Teasel
(Wild Teasel - Common Teasel)
Dipsacus sylvestris Syn: fullonum
Dipsacaceae (Teasel) Family

The image seen is of teasel which has completed its life cycle, matured its seed and is awaiting wind, rain, animals and birds to disperse them.. The small lavender flowers are clustered at the top of a prickly stem.

Each flower is less than 1/2 inch long and tubular. The calyx is 5-lobed and the corolla is 4-lobed. The entire cluster measures about 4 inches long and approximately 1-2 inches wide. Spiny bracts project between the flowers and longer, horizontal or upward-curving spiny bracts surround the base of each flowering spike. Flowering usually occurs between July and October. The progression of flowers open on the spike in all species starting in a belt around the center of the spike. New ones open daily in both directions. In time the tiny flowers form two bands of flowers.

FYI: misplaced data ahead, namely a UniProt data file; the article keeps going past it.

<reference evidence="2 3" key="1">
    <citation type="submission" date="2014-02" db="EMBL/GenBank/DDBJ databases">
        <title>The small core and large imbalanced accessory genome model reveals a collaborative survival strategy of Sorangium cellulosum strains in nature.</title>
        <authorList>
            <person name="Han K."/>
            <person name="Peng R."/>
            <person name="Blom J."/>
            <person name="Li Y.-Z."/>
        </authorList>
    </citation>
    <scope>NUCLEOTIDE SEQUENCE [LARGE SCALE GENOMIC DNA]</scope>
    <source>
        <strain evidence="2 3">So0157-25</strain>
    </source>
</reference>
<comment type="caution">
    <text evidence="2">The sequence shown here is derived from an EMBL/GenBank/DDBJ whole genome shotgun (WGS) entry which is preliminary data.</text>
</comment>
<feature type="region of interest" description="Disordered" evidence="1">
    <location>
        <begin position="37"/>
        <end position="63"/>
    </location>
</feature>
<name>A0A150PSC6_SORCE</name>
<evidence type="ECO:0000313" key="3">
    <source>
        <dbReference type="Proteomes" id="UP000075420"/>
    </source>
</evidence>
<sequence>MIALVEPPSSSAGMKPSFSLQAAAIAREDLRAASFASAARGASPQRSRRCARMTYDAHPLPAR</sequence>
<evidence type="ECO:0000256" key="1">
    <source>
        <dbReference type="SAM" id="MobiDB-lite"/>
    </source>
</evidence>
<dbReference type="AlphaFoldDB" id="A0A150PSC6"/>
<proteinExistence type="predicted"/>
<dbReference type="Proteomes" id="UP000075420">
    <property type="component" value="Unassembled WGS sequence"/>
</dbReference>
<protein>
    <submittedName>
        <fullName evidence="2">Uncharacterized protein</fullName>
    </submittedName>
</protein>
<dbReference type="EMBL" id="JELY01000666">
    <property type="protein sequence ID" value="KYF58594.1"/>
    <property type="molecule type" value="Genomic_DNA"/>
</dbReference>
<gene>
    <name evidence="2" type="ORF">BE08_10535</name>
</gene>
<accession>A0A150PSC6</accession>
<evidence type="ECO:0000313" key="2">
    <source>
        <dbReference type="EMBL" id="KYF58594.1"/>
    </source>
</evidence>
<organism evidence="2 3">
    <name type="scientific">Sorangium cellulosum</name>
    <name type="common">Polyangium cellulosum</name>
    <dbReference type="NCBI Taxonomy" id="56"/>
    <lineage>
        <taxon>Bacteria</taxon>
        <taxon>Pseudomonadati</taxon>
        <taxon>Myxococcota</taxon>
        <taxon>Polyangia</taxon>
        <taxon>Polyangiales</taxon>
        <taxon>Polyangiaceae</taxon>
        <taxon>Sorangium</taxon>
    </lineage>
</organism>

The leaves are 4-16 inches long, lance-like, toothed, and opposite on the stem. The upper leaves are fused at their bases around the stem.

The preferred habitat of Teasel is old fields and roadsides, usually in basic or neutral soils.

Teasel was originally brought from Europe. This biennial was cultivated by wool manufacturers. The dried flower head was placed on a spindle and used to raise the nap, or tease the cloth; hence the common name.

     

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